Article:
In mid-October, I attended the Typewriter Jamboree at Herman’s in West Virginia. This is my third time there, and I get so much out of it. I had a really good time re-connecting with those I’ve met before, meeting new typewriter people, geeking out over interesting typewriters and repairs, laughing my fool head off over typewriter-related antics. Really, where else would you get all that kind of typewriter-related fun?
Unfortunately I didn’t take a lot of pictures. It was huge crowd—the biggest group at Herman’s ever, I think. I took a couple pictures absent-mindedly, neither of which capture the event or its energy. There’s a Twitter feed I enjoy called Uninteresting Photographs and my pictures would not be out of place there. Sorry, people. This is all I have from what was in reality a very exciting time.
Here’s one picture. This is an awards ceremony, but it looks like Two Turntables and a Microphone with Richard Polt throwing in a funky dance move:
And here is an uninteresting photo of a presentation on 3D printing that was really terrific.
Ok, poor photojournalism notwithstanding, I brought home a couple typewriters: a distressed 1922 Underwood 5 and a super cute made-in-Holland 1962 Royal Signet with typing issues.
The Signet had typebars sticking up on the outer segment that collided with other typebars.
I thought at first that there were bent connectors and tried adjusting the little wires that connect the sublevers with the typebars. I fiddled and fiddled and fiddled. And then I thought, what if it’s just dirty? The segment was clean as a whistle, but this area was gummy:
Cleany, cleany, cleany and hey those typebars behaved themselves and quietly returned to their proper homes with each key stroke.
I really enjoy watching Phoenix Typewriter’s typewriter repair videos —they are so relaxing after a long day in the salt mines. Duane J. uses automotive-strength lacquer thinner in a little squeeze bottle, so I got some of my own:
I cleaned those nooks and crannies very carefully, making sure I didn’t get any lacquer thinner on the exterior paint.
The Underwood 5 from Herman’s that Mr. E gave me for almost nothing will also need an intensive cleaning.
Let’s take a look at this Underwood 5. Cracked platen: check:
Crusty typebars: check.
Generalized ancient dirt: check.
Dog food stuck in the guts: check. At least I hope that’s dog food.
Yes, this looks like my type of machine. Weirdly, it still sort of types. I love these old tanks.
The holidaze are fast approaching and as people of my generation (Gen X: the Coolest Generation, the forgotten middle child of generations) say, “Party On!”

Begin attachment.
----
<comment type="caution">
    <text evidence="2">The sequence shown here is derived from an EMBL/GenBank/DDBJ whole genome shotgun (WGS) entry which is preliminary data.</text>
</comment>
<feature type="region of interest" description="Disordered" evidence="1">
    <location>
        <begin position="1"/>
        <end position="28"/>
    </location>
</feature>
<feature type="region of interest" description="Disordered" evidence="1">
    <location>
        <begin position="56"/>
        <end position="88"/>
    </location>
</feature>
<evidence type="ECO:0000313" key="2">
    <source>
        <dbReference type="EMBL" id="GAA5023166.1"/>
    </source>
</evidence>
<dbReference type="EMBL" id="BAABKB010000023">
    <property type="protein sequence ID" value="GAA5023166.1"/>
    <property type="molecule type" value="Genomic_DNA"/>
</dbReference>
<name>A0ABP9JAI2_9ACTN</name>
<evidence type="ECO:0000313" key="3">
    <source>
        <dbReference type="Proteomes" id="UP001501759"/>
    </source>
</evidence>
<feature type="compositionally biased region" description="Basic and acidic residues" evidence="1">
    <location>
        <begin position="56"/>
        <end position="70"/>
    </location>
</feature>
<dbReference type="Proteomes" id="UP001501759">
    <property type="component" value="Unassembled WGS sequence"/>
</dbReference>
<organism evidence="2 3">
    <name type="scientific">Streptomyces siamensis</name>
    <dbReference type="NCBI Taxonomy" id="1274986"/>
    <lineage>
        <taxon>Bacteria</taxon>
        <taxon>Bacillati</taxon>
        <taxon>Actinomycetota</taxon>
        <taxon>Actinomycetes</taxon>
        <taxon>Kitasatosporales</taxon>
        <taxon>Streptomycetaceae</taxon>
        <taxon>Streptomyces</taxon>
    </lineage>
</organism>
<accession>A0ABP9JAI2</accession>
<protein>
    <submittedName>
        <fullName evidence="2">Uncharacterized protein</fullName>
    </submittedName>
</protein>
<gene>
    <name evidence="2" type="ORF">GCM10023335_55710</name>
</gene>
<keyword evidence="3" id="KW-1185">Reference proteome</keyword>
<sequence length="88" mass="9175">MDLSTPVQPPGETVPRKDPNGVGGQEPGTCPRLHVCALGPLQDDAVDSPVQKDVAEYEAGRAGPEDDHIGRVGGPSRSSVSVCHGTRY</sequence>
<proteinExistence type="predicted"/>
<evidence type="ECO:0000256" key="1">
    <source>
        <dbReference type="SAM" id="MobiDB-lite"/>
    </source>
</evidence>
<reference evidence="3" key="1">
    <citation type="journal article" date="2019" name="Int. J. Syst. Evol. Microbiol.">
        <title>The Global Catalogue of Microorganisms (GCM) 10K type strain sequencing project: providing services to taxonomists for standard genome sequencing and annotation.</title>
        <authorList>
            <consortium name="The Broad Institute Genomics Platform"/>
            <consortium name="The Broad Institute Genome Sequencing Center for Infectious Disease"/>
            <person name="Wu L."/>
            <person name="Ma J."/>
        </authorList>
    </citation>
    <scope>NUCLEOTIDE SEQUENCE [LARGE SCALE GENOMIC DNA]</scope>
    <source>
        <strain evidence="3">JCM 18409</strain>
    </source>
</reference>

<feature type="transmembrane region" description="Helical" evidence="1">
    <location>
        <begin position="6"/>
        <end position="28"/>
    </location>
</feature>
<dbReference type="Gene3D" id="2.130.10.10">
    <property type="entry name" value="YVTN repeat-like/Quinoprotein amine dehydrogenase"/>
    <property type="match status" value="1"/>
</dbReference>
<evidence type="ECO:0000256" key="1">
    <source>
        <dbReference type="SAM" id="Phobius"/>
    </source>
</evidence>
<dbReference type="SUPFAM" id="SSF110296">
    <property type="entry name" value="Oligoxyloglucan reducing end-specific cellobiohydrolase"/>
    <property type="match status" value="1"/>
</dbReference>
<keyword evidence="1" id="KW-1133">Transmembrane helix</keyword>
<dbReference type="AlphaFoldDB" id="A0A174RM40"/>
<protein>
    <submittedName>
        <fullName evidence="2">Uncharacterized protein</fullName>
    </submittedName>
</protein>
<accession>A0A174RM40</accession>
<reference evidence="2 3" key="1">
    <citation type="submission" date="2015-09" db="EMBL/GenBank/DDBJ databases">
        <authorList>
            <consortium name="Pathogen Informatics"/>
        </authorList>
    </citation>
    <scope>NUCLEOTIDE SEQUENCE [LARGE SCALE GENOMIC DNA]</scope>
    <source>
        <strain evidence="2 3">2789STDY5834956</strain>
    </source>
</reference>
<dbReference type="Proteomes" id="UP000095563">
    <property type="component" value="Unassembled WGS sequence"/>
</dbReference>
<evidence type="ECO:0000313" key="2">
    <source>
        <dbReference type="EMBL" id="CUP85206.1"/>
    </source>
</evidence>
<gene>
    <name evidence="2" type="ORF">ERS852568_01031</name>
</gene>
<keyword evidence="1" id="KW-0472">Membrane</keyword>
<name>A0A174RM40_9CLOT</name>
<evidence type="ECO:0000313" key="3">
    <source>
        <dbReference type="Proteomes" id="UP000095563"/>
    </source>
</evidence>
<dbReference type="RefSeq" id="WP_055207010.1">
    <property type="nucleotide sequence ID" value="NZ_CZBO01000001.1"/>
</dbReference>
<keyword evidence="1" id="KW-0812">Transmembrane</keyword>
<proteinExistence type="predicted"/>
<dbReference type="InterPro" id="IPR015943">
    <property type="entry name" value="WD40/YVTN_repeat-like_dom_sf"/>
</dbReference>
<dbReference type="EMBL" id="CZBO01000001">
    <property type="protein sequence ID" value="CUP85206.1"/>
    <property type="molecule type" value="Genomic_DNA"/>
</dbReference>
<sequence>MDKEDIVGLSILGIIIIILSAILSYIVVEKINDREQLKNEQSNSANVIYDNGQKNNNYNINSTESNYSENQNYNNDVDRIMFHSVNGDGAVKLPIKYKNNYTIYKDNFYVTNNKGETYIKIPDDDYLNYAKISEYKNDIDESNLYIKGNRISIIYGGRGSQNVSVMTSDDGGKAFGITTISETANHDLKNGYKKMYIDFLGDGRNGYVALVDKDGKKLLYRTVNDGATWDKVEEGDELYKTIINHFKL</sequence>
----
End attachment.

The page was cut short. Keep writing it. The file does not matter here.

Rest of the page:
On December 14 there’s a DC area meet up at the Sterling, VA public library from 12-3PM. Following that, I am hosting a casual drop-in holiday open house from 4PM – 9PM for family, friends, neighbors (Lawful Good) and that unpredictable element, the typoshpherians of the DC area (Chaotic Good). I think it should be fine—low probability of swearing, fistfights, and police activity.
Many thanks to Jonathan Typewriter Posey who posted the events on the Facebook DC/VA/MD Antique Typewriter Collectors page. I don’t use Facebook much, so I am indebted to him:
If you are here in the DC area and want to stop in at my place for the Holiday Open House & Typewriter Party, let me know. I can send details, or you can check the events page if you are a member of the DC/VA/MD group.
The open house provides me with an opportunity to pull out my small collection of mostly portables, many of which don’t get enough exercise and are getting flabby and outta shape. Here’s a list of typewriters I am going have on hand—most are durable former junkers and will be suitable for a mixed-age audience:
- 1956 Smith Corona Silent-Super (pink)
- 1957 Smith Corona Silent-Super (blue)
- 1964 Voss De Luxe
- 1963 Hermes 3000
- 1957 Torpedo 18a
- 1961 Rheinmetall KsT
- 1955 Royal QDL
- 1962 Royal Signet
- 1967 Consul 232
- 1937 Royal 10/Regal rebuild
- 1940 Royal KHM
- 1970ish SCM Coronet
- 1922 Underwood 5 (if I can get it running)
I think I have another couple I could dig out, and I hope to have that Underwood 5 up and running. I left my big standards in California with my son, but I wish I had them for the party in Arlington, especially the Remington KMC, the Olympia SG3, the Olivetti Lexikon 80. They are crowd pleasers.
I worked this past weekend, organizing my garage which is where I’ll set out tables and typewriters for the open house.
Me, the world’s oldest teenager, sings at the top of my lungs: